It’s like potentially the games goes on forever then, because as long as you are playing it there’s always something for you to compete against.

Arthur: Now moving onto gameplay physics, how important was it to get each car to feel as much as their real world counterparts in terms of sound and handling?  That’s obviously another crucial part of gameplay experience.

Leanne: It’s really important for us because the whole point of the game is drive it how you want to drive it, drive it how you would if you actually had that car or could have that car.

That’s really important, you know; having the audio and having the handling unique to that car is something that we really worked hard on.

We wanted to make sure it was spot on for the players so that when you drive in it you feel like you are actually slinging a 911 around the corner and it’s really great fun because you can do it in the game but you can’t exactly do it in real life.

Arthur: As I was playing it before, for me personally the best way to describe the gameplay in three words would be visceral, crazy and fun. Are you confident to say that about sums it up in a nutshell?

Leanne: I think that’s what we want it to be.  

It’s all about having fun, particularly in multiplayer, as you’re there with your friends and you can play the way you want to play and do what you want to, and it’s all seamless.

You’re staying in the world the whole time and that’s important to us.

Arthur: I take it that when Most Wanted was first announced, up to now and even until its October 30th/ November 1st release date, there has been feedback- how much has the community in terms of their feedback altered the final version of the game?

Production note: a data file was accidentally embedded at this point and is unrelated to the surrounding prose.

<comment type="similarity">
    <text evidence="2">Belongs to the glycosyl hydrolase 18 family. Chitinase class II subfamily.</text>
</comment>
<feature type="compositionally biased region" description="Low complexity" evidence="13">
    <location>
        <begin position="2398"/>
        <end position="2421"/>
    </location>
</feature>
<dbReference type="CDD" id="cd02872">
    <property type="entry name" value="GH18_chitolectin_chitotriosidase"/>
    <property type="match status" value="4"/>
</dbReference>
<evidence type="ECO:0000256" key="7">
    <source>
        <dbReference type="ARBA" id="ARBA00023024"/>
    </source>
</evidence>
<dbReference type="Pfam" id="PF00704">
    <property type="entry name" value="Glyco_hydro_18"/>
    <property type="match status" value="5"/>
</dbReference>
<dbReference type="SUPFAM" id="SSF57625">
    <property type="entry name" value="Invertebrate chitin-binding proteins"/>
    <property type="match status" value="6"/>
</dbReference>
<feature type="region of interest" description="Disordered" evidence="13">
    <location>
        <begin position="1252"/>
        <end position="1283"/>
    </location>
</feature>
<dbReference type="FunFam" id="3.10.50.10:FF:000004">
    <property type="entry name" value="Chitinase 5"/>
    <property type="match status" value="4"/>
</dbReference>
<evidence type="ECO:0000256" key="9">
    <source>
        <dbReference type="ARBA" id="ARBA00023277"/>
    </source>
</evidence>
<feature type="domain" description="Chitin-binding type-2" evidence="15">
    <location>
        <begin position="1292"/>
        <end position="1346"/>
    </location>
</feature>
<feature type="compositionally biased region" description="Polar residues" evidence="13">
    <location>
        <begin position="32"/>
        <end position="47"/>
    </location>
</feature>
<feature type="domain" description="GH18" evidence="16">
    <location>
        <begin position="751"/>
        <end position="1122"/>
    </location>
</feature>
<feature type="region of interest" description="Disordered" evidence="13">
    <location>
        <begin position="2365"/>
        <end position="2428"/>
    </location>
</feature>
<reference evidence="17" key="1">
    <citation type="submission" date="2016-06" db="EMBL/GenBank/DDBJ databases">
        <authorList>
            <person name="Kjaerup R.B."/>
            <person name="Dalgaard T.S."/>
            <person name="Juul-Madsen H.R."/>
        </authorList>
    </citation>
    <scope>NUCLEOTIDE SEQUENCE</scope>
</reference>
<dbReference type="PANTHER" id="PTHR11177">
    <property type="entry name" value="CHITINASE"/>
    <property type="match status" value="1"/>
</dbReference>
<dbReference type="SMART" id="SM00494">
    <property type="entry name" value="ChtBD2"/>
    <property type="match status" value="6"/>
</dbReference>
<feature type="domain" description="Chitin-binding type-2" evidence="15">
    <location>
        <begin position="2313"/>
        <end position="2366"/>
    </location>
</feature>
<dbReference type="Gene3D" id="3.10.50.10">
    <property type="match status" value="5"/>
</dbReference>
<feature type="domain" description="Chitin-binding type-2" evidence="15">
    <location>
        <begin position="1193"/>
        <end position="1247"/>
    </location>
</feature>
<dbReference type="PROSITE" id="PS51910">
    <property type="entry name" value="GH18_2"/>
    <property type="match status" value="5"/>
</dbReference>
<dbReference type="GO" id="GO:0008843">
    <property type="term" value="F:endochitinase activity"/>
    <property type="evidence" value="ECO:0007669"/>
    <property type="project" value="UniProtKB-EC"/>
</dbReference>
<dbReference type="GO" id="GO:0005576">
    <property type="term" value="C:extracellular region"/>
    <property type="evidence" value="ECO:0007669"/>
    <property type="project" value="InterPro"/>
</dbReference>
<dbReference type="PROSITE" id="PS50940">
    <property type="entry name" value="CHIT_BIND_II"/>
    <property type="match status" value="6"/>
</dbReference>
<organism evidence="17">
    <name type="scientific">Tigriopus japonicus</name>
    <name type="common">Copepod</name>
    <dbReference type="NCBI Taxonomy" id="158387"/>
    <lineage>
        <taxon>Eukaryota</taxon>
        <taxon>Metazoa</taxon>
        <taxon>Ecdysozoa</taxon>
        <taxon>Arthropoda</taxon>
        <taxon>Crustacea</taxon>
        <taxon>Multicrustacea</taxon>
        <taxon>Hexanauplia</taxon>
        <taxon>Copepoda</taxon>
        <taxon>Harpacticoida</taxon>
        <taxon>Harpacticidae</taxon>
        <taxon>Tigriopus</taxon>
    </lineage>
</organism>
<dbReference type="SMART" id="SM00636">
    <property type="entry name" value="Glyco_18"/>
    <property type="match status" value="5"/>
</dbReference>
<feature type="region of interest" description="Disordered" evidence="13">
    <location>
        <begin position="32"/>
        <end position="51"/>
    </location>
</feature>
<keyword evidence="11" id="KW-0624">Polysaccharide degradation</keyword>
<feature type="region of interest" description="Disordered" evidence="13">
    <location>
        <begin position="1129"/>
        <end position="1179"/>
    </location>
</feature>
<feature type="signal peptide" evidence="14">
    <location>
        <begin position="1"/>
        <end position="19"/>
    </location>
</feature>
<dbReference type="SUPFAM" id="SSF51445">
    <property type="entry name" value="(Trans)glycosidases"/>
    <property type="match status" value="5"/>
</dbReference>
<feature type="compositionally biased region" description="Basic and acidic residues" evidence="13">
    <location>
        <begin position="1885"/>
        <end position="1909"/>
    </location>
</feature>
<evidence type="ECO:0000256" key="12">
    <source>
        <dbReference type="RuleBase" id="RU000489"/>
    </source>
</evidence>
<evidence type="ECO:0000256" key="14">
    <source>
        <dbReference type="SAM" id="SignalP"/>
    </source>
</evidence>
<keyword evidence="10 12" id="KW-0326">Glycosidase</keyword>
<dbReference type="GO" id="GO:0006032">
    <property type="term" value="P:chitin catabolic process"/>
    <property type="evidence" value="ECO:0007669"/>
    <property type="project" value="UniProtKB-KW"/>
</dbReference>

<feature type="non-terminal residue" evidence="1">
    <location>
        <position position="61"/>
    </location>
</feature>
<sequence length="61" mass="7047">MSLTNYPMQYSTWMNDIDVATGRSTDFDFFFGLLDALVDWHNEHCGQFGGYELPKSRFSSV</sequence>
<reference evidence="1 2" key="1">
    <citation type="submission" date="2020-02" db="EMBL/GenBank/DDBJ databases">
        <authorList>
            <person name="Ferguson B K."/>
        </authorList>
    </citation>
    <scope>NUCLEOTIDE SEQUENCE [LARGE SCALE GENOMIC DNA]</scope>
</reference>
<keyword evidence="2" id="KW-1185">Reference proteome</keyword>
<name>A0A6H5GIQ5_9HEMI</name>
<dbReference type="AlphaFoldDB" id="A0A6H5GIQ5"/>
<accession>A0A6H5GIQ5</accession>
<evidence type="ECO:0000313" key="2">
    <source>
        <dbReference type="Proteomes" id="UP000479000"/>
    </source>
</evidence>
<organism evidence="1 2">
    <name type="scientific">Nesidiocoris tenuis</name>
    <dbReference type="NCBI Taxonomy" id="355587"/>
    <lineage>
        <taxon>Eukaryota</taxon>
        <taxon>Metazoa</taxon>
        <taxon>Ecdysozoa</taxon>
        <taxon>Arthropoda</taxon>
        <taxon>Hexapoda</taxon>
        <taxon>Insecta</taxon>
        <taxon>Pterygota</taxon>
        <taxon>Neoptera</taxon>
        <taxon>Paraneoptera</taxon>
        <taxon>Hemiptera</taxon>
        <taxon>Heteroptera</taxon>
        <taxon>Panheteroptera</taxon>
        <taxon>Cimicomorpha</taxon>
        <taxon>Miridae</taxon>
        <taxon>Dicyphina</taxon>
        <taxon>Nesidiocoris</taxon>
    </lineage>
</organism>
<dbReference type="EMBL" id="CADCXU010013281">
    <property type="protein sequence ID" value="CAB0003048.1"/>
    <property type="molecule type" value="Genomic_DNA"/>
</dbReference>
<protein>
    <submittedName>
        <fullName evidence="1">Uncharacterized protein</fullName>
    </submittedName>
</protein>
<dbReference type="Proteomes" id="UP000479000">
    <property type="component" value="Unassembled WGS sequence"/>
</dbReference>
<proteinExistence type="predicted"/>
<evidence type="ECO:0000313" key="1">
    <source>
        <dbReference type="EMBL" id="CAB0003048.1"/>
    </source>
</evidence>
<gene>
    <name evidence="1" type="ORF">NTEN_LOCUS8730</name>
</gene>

Leanne: Everybody’s really super excited about it.

When we announced it at E3, then showed more code at GamesCom, with everything that we’ve shown, everybody is just really super excited about what we are doing and especially because we’re throwing the conventions out the window.

Everybody is really excited and so are we about playing a racing game that has that different style.

Arthur: Well I was at a Dishonored event last week and I was talking about conventions of gaming and where it was headed in the future- do you feel that in the future moving forwards the best way to experience a game, is to throw all the rules we are used to out the window ?

Leanne: Definitely that’s what it’s all about for us.

The rules are out the window- it’s like if I want to play a game this way I should be able to.  I  shouldn’t have to stick to this rigid up one level then onto the next etc.  It should be like: “OK I want to load this game up and I’ve only got five minutes to play this because everything’s so hectic now.

It’s like not everybody has hours and hours to play a game.  If I just want five minutes in a game and I can just load it up, go straight to the car, my favorite car I want to drive, play an event,  then I’ve had a good time; a blast. 

And that’s definitely where I see gaming going towards.

Arthur: Now to the obvious question: favourite car included in the game and why?

Leanne: The Lamborghini Gallardo because when you go down a tunnel it sounds just amazing, really good.

Arthur: Dream car that you’ve always wanted?

Leanne: A DBR9 Le mans car.

©2012 Arthur Kotsopoulos

Published by

Arthur Kotsopoulos, Editor in Chief

Owner/Editor in Chief of Twitch Streamer: Liftyourgame. Follow me on Twitter @grathiusxr 'Cause, remember: no matter where you go... there you are.